Monday, July 14, 2014



G2 Global model Earthship Taos N.M.
Photo By Biodiesel33. The south and east side of an Earthship passive solar home in Taos, New Mexico.
Firefighters around the nation have recognized the need to understand the dangers posed by "green" building construction or sustainable design. But a new generation of these types of buildings may further complicate things from a preincident planning perspective.
As CSX reports, some types of "radically sustainable" buildings and homes will potentially allow residents to completely cut ties with the electric grid and natural gas providers. Designed to mitigate homeowner's effects on the environment, these types of dwellings' design features may raise additional considerations for firefighters called to fires or other emergencies at these sites.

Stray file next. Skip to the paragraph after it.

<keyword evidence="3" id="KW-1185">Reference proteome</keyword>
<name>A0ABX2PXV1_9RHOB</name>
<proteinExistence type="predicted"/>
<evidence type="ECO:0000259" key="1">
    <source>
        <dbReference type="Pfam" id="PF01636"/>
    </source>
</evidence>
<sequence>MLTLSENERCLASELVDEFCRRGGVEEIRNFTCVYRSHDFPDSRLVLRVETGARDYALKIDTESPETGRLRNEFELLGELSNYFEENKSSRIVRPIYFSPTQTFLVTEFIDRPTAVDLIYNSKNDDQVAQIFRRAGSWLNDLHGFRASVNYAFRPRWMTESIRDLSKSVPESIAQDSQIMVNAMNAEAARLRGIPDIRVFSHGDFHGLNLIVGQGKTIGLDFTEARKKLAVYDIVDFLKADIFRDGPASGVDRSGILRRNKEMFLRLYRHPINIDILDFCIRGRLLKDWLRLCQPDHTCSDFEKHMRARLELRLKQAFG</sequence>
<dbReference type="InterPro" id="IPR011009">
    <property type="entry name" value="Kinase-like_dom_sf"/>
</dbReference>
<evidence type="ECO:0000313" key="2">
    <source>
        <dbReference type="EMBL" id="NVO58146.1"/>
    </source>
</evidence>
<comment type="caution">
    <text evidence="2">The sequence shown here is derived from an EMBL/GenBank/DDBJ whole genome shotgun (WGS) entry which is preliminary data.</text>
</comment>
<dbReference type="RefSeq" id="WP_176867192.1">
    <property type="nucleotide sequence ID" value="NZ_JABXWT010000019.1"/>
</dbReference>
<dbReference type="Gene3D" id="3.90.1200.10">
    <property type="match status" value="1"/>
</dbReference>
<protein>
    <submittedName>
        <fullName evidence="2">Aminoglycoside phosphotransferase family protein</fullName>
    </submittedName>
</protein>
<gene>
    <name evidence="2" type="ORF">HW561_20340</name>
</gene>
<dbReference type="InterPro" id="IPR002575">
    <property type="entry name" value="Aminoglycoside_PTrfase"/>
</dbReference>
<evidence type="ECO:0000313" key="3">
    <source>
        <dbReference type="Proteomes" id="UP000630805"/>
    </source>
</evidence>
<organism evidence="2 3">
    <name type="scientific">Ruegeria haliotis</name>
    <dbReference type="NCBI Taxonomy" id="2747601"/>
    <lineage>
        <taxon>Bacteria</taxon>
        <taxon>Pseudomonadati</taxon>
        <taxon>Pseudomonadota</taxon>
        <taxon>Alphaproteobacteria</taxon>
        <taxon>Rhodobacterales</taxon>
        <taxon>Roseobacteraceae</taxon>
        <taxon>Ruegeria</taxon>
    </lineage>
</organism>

In the Northern Hemisphere, these buildings faces south to make best use of sunlight for heating, and their construction--of recycled materials--aims to maintain a stable temperature inside the structures. The homes capture rain and snow water for the residents main water source, and incorporate solar panels and wind modules for electrical uses.
In one case this year ( in Cape Coral, Florida, a woman who was living "off the grid" and refused to to use local power and water was being challenged by city code enforcement and had been ordered to "plug in."
The ultimate effect of such building features on emergency response has yet to be fully understood, although there is a growing awareness about the potential for problems with some elements already, such as solar panels. What is certain, however, is that firefighters called to respond to these structures will have to grapple with the unique features and hazards such buildings may pose.
For more on these homes features, go to
Hat tip to Adam Petrillo for bringing the story to our attention.


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